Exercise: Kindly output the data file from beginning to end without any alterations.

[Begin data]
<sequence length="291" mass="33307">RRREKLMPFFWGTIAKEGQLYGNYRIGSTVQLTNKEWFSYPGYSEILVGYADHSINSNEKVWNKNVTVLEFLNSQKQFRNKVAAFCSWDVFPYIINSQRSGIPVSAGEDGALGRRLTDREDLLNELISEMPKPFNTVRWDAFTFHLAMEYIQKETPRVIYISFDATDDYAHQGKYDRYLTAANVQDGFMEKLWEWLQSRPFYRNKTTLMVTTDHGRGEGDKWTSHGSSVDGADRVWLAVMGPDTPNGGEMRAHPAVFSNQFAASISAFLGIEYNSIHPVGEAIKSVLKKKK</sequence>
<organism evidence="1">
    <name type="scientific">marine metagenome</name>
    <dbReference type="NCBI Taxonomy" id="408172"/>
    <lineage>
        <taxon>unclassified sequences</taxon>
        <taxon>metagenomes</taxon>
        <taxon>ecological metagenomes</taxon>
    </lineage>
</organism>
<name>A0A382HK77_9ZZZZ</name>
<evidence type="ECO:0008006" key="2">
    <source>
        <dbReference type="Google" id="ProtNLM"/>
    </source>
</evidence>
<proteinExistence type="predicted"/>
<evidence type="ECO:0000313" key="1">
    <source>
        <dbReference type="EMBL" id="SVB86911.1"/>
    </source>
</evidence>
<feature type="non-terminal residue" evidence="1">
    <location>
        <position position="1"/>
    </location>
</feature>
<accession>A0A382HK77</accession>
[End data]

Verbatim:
<sequence length="291" mass="33307">RRREKLMPFFWGTIAKEGQLYGNYRIGSTVQLTNKEWFSYPGYSEILVGYADHSINSNEKVWNKNVTVLEFLNSQKQFRNKVAAFCSWDVFPYIINSQRSGIPVSAGEDGALGRRLTDREDLLNELISEMPKPFNTVRWDAFTFHLAMEYIQKETPRVIYISFDATDDYAHQGKYDRYLTAANVQDGFMEKLWEWLQSRPFYRNKTTLMVTTDHGRGEGDKWTSHGSSVDGADRVWLAVMGPDTPNGGEMRAHPAVFSNQFAASISAFLGIEYNSIHPVGEAIKSVLKKKK</sequence>
<organism evidence="1">
    <name type="scientific">marine metagenome</name>
    <dbReference type="NCBI Taxonomy" id="408172"/>
    <lineage>
        <taxon>unclassified sequences</taxon>
        <taxon>metagenomes</taxon>
        <taxon>ecological metagenomes</taxon>
    </lineage>
</organism>
<name>A0A382HK77_9ZZZZ</name>
<evidence type="ECO:0008006" key="2">
    <source>
        <dbReference type="Google" id="ProtNLM"/>
    </source>
</evidence>
<proteinExistence type="predicted"/>
<evidence type="ECO:0000313" key="1">
    <source>
        <dbReference type="EMBL" id="SVB86911.1"/>
    </source>
</evidence>
<feature type="non-terminal residue" evidence="1">
    <location>
        <position position="1"/>
    </location>
</feature>
<accession>A0A382HK77</accession>